In the last article of this series we dealt with the workspace and tools required for reloading rifle cartridges. All that remains before we go through the process of reloading is to discuss bullet, brass, powder and primer options. This is a VAST subject which is open to some debate. Most experienced shooters who reload have their own “magic formula” in terms of choosing which brands of reloading consumables to use. Understanding the basic concepts of reloading and then finding out which combinations work best for you really is pivotal in terms of improved accuracy. One mans “magic formula” can be another mans complete miss or worse catastrophic failure because every rifle is different. Even two of the same model will have tiny differences in machining and fit. Reloading allows us to exploit this phenomenon and find the best match/combination to one specific rifle.
Rule 1. of reloading. Never just use a load/combo just because your buddy suggested it or you saw it on the forums. Always begin with data from the manufacturers of your components (i.e a reloading manual).
Always bear in mind your head is next to your rifle when you pull the trigger
With that in mind I will tell you how and why I selected my current reloading consumables.
I choose to buy brass rather than use brass from factory bought ammunition. Why? Because I can buy 100 at a time which are from the same batch. I also find quality control can sometimes be a little hit and miss with factory ammunition. I purchase Lapua brass. I exclusively used Lapua ammunition as a small bore competitor (Lapua Dominator) and found their quality control to be superb. Many other shooters I speak to also use Lapua brass and would not contemplate any other brand. I have tried several others and ended up sticking with Lapua. I use their .308 and .223. Both have been superb. I retired the last 100 after 8 firings but they could have gone on for much longer. They are well within safe boundaries in terms of wear. I had trimmed them twice to ensure consistent case length within guidelines. Factors such as case length should be thoroughly researched in your loading manuals. Ignorance will not stop your gun exploding if you dont bother..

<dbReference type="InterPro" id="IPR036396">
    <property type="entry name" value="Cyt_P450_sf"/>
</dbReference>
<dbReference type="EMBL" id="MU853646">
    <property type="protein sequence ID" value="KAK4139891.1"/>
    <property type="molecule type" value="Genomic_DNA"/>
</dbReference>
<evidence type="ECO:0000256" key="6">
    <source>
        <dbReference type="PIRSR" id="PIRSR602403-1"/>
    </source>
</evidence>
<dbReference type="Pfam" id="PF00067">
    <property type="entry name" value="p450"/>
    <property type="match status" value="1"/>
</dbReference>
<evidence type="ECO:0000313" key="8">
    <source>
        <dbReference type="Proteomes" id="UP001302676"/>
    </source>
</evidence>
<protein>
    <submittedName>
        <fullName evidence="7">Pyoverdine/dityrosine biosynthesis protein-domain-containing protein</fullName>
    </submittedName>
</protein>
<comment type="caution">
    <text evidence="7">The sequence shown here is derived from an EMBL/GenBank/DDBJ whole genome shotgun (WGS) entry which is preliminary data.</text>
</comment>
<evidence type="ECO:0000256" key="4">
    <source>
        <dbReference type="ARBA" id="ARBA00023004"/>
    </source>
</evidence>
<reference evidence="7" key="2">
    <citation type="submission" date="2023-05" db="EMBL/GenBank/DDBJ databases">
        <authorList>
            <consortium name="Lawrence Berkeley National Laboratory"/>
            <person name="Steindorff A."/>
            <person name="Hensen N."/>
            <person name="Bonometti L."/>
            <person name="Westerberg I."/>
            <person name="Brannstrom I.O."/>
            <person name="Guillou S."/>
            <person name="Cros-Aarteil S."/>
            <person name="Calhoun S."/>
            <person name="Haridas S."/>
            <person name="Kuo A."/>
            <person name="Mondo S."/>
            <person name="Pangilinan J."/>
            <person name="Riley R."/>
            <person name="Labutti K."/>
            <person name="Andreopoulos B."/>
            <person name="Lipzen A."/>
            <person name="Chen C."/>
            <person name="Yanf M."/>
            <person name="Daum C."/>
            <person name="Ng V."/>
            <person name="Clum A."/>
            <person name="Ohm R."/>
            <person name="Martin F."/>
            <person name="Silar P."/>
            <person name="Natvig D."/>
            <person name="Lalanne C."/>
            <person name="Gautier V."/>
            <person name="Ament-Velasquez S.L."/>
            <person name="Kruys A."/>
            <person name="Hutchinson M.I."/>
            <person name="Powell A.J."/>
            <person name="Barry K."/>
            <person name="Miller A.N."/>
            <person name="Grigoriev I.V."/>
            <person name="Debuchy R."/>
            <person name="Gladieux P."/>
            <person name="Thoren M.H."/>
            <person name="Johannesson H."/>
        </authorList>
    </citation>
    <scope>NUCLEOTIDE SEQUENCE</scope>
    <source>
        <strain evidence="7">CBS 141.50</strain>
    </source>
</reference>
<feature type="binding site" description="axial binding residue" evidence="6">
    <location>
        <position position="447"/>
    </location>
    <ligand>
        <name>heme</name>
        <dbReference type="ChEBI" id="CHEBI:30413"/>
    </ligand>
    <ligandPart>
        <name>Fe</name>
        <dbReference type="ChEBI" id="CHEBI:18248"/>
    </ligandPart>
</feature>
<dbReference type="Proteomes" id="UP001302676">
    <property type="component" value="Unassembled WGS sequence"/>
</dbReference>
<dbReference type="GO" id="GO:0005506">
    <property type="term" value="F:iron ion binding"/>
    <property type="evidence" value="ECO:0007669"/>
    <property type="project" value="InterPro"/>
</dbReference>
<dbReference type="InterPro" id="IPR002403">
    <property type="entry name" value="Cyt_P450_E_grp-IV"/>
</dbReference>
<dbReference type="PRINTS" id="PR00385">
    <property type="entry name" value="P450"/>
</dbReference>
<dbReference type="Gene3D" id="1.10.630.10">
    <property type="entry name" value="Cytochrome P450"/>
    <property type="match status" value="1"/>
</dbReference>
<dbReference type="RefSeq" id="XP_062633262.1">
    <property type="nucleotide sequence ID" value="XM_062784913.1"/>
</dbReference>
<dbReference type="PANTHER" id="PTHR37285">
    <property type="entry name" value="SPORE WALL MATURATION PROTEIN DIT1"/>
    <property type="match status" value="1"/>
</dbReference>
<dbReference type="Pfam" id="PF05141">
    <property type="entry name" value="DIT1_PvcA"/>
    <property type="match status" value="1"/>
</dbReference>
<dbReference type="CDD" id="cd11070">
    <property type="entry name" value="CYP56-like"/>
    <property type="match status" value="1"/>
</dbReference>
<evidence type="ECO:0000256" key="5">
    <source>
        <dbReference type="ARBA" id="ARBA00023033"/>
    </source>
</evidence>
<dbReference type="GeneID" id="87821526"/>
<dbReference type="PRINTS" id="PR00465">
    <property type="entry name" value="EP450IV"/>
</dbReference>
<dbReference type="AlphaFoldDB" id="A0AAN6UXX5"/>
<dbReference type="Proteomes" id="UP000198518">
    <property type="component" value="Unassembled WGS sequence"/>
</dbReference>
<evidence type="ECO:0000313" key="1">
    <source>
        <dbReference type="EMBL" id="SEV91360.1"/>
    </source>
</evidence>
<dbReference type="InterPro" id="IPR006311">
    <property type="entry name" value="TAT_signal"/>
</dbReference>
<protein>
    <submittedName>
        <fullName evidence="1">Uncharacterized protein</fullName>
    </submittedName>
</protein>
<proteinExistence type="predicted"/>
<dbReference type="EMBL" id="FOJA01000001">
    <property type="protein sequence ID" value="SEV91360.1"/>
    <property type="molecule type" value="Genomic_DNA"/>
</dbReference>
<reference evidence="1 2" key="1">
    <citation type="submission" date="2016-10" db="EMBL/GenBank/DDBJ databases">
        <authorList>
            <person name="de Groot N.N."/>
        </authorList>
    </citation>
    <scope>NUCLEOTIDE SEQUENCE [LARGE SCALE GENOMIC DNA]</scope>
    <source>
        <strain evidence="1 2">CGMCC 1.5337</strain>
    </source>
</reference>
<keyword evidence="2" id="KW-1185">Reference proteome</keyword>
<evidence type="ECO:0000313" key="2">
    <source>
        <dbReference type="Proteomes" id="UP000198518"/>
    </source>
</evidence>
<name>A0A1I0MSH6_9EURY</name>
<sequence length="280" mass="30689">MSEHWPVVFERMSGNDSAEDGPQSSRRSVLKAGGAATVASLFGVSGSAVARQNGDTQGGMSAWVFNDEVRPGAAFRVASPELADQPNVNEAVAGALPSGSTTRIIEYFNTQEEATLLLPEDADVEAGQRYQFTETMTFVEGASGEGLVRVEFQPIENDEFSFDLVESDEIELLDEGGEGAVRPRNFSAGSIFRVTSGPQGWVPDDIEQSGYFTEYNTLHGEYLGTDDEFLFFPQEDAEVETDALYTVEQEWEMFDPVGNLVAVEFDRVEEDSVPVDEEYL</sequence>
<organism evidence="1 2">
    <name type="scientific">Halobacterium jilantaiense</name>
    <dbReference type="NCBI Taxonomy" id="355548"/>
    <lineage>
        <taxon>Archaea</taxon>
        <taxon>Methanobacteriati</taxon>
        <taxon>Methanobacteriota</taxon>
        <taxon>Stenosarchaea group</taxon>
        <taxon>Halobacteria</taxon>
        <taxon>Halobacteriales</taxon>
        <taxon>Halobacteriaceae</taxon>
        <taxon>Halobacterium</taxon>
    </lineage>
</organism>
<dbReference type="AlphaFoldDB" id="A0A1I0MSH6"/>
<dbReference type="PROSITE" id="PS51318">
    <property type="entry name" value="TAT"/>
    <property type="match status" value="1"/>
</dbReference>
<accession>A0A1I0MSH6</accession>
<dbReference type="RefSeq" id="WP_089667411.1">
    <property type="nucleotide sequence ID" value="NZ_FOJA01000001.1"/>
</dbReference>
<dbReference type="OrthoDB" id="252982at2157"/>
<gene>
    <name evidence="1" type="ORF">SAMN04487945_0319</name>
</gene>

If only it stayed so shiny without cleaning!
There are multiple choices when it comes to propellant. One of my first lessons came after selecting the first powder for use in my .308. I had settled on vihtavuori http://www.vihtavuori.com/en/homepage.html
I found their N140 to be superb. However a few weeks later I could not find any at a sensible price. When supply dries up price increases. Luckily I was pointed in the direction of a UK based producer/supplier offering a powder called TR140. This was available at a good price for the forseeable future and reasonably locally (avoiding expensive delivery costs). In a perfect world we would have equal access to all products and select simply on performance. The world is not perfect and so factors like availability become primary in terms of maintaining consistency over time.
A tub of TR140 on the loading bench.
If you delve into the forums or speak to other shooters there will be lots of guys running different powders. Have a listen to what they have to say, refer to your loading manual to back up the claims and draw up a shortlist of powders for your calibre/application. Check availability and see what you are left with as options. Some powders will be completely unsuitable for your application and could possibly be dangerous. That is why you must double check everything. Even if Sn1pEr223 from Tacticool forum insists it will be ok… Check first! I was lucky enough to learn from a reloader with 40+ years of experience. Even he makes mistakes as technology and techniques change over time. Never rest on your laurels when dealing with safety. It is your responsibility as a shooter/reloader to keep up to date and ensure good practice at all times.